You are trying to hit a modern forehand but you are using a staple of the old school forehand, a fixed wrist. Like LeeD and rick said, you need to relax your grip and wrist and let your wrist lay back as you start the forward swing. You want the butt of the racquet to point at the ball. Once you start doing this, you will be able to generate topspin without the exaggerated low to high swing path you are using. That in itself should improve your consistency.

Today i tried to be more relaxed. But when i do this all my balls are going long & high..

I dont get it. When i watch the video i think the butt of the racquet is pointing at the ball isnt it?

FailBetter 07-05-2014 01:09 PM

[IMG]<a href="http://www.directupload.net" target="_blank"><img src="http://s1.directupload.net/images/140705/tlmjt2vb.png" title="1"></a>[/IMG]

[IMG]<a href="http://www.directupload.net" target="_blank"><img src="http://s1.directupload.net/images/140705/qqtyusz4.png" title="2"></a>[/IMG]

FailBetter 07-05-2014 01:13 PM



Topspin Shot 07-05-2014 02:17 PM

Quote:

Originally Posted by FailBetter (Post 8536990)


The racket is way too low on the first forehand (unless you let the ball drop so you hit it at waist height). It shouldn't be more than a foot below the intended contact point. The second forehand looks better.

RetroSpin 07-05-2014 02:28 PM

Quote:

Originally Posted by FailBetter (Post 8536915)
Today i tried to be more relaxed. But when i do this all my balls are going long & high..

I dont get it. When i watch the video i think the butt of the racquet is pointing at the ball isnt it?

You do seem to have the butt pointed more than I thought.

There is a video on youtube about maintaining the racquet plane. Basically, as you move through impact and across your body, you want the racquet to stay in the same plane. Long and short inconsistency is often a result of inconsistencies in the face angle at impact. Of course, if you go out and try to do that, the problem is you will want to lock your wrist, which creates other problems.

Are you sure you are seeing the ball at impact? For me, this is often the answer when I am hitting the ball poorly.

Topspin Shot 07-05-2014 02:34 PM

Quote:

Originally Posted by RetroSpin (Post 8537172)
You do seem to have the butt pointed more than I thought.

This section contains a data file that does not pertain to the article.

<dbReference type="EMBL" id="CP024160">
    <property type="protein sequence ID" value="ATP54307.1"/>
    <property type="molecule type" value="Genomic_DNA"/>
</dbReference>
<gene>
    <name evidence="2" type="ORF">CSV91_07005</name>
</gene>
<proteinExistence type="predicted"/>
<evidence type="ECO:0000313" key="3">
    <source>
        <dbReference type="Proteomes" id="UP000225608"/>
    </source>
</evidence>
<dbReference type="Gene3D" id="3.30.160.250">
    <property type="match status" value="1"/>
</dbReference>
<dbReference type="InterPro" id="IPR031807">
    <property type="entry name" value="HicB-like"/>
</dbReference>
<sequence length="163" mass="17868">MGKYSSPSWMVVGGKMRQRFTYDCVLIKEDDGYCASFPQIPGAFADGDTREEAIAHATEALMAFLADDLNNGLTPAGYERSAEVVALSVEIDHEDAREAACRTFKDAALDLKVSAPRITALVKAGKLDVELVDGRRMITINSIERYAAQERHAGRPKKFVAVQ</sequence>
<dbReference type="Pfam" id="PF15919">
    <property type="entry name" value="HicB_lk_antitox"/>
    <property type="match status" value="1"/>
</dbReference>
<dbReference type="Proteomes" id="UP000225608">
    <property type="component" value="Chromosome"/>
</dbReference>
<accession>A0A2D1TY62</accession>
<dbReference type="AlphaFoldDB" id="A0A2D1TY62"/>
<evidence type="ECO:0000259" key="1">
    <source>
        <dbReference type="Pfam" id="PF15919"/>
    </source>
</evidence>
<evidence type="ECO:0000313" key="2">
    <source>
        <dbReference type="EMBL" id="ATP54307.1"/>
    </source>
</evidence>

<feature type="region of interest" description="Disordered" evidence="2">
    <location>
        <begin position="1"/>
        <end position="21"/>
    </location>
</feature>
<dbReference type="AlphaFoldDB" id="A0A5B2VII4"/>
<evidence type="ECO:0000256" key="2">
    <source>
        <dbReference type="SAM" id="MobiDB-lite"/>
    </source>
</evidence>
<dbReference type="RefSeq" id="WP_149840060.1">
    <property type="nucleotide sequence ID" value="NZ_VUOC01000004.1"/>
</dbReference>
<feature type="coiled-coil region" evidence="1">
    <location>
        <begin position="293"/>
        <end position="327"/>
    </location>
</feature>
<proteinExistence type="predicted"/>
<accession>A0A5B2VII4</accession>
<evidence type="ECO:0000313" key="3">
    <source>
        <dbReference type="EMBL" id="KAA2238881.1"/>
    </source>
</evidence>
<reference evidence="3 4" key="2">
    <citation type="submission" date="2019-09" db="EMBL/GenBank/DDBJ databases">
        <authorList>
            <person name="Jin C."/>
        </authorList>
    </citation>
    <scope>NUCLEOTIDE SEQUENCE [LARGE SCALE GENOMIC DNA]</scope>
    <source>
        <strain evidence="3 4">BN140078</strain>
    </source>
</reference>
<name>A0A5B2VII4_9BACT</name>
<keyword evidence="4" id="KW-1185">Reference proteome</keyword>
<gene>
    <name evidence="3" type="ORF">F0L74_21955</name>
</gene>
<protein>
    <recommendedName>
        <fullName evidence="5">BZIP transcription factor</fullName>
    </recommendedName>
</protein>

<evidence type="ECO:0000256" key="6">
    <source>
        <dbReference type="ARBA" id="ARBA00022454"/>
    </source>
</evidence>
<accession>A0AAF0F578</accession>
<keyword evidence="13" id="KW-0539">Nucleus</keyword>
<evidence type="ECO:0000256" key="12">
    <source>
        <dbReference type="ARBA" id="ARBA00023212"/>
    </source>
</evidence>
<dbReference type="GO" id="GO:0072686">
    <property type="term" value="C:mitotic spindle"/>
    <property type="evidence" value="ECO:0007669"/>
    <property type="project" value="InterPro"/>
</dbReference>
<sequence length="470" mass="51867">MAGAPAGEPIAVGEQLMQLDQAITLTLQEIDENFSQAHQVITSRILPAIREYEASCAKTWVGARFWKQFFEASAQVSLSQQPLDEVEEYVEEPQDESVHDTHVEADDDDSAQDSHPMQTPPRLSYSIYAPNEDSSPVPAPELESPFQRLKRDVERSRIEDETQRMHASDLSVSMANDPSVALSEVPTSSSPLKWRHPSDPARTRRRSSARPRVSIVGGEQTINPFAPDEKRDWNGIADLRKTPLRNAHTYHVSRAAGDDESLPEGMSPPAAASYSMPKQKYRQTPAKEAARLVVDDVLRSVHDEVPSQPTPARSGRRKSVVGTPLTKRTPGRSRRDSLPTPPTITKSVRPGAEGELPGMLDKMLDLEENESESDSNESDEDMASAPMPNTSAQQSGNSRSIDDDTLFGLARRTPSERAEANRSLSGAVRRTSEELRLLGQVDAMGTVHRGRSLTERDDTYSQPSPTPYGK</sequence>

There is a video on youtube about maintaining the racquet plane. Basically, as you move through impact and across your body, you want the racquet to stay in the same plane. Long and short inconsistency is often a result of inconsistencies in the face angle at impact. Of course, if you go out and try to do that, the problem is you will want to lock your wrist, which creates other problems.

Are you sure you are seeing the ball at impact? For me, this is often the answer when I am hitting the ball poorly.

The real magic of keeping the plane the same is when you realize you can do this without locking your wrist. Instant racket speed+heavy spin+complete control.

FailBetter 07-05-2014 02:35 PM

Quote:

Originally Posted by RetroSpin (Post 8537172)
You do seem to have the butt pointed more than I thought.

There is a video on youtube about maintaining the racquet plane. Basically, as you move through impact and across your body, you want the racquet to stay in the same plane. Long and short inconsistency is often a result of inconsistencies in the face angle at impact. Of course, if you go out and try to do that, the problem is you will want to lock your wrist, which creates other problems.

Are you sure you are seeing the ball at impact? For me, this is often the answer when I am hitting the ball poorly.

Yes thats true I think. often I dont see the ball at impact. So its all about watching the ball?

Curiosity 07-05-2014 04:57 PM

Quote:

Originally Posted by FailBetter (Post 8531703)
I need some advice too my forehand. :confused:
..........
..my racket head seems to be open very often ..
..if i hit with less intensity most balls go high&long
BH is no problem but forehand is just no natural for me..
thanks for every tought/advice

You do use your off (left) arm. Good. You do routinely use upper body rotation. Good. You obviously have good hand-eye coordination. Your feet move. Also good.